Infiniti Q30 Quick Review

By Alex Inwood, 26 Aug 2016 Car Reviews

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Infiniti Q30

The Infiniti Q30 is an all-new, high-riding hatchback made by the luxury arm of Nissan. It’s Infiniti’s first foray into the highly competitive premium hatchback/crossover segment and has the potential to drastically boost the premium brand’s lagging sales.

TELL ME ABOUT THIS CAR

The new Infiniti Q30 is arguably the most important car Infiniti will launch this year. It’s an all-new premium hatchback that boasts an eye-catching design, a nicely refined cabin and high-riding suspension designed to deliver a pillowy ride and higher seating position. It is priced from $38,900 and shares much of its underpinnings, drivetrain and interior with the Mercedes-Benz A-Class, GLA and CLA.

Infiniti Q30

STRENGTHS

  • As a late arrival to an already crowded segment the Q30’s most obvious strength is its eye-catching exterior styling. While it mightn’t be to everyone’s taste, the Q30’s swoopy look is edgier and more dynamic than many of its rivals which helps it stand out from the pack.
  • It’s impressively quiet too. Inside the Q30 shares much of its basic cabin design, dials and switchgear with the Mercedes-Benz A-Class, which is no bad thing, and Infiniti has worked hard to reduce unwanted road and wind noise.
  • Engine wise, the standouts are the two petrol options.  Both the 1.6-litre and 2.0-litre turbo four cylinder engines are smooth, quiet and deliver decent economy. If we had to choose, we’d take the more powerful 2.0-litre unit.
  • It’s a decent handler. Admittedly, the Q30 is no sports car, but its steering is nicely judged, there’s a good amount of grip and body roll is kept in check during hard cornering.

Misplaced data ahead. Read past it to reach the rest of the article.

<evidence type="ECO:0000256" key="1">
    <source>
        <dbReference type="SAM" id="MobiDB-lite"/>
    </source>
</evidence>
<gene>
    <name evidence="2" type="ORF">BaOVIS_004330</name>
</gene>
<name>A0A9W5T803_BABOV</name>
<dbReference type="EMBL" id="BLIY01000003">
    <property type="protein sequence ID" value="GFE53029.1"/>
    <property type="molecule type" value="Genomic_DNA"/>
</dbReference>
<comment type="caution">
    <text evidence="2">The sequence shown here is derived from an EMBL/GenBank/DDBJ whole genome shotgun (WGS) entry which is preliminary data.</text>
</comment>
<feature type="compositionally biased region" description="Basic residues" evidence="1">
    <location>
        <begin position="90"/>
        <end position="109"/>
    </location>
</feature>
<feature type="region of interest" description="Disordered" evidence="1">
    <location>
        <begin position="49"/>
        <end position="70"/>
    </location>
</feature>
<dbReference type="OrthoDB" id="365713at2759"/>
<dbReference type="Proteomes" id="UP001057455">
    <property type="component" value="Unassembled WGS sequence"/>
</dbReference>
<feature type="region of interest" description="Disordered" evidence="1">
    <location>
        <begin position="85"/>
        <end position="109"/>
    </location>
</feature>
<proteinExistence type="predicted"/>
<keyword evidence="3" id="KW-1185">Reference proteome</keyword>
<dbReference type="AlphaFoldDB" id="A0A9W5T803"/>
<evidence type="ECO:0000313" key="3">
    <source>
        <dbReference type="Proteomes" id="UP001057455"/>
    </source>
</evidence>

Infiniti Q30

WEAKNESSES

  • While the Q30’s elevated suspension is a strength compared to its conventional hatchback rivals thanks to longer suspension travel and greater compliance, it’s let down by its low speed ride. At slow speed, the Q30’s suspension is jittery and doesn’t deliver the suppleness you’d expect.
  • There’s no reverse camera available in entry-level or mid-spec variants. Only the most expensive, top-spec Sport Premium variant is fitted with a reverse camera, which is a glaring oversight given the Q30’s narrow glasshouse and poor rear visibility.
  • Of the three engines offered on the Q30, the 2.1-litre diesel is the weakest. It’s noisy and lacks urgency which can make for sluggish getaways in city traffic and when overtaking.

ANY RIVALS I SHOULD CONSIDER?

Given its shared underpinnings, the Mercedes-Benz GLA is an obvious rival, though it carries a higher price tag. You should also consider the Mini Countryman and the Mazda CX-3, the latter’s strength resting in its broad model range and cheaper price point.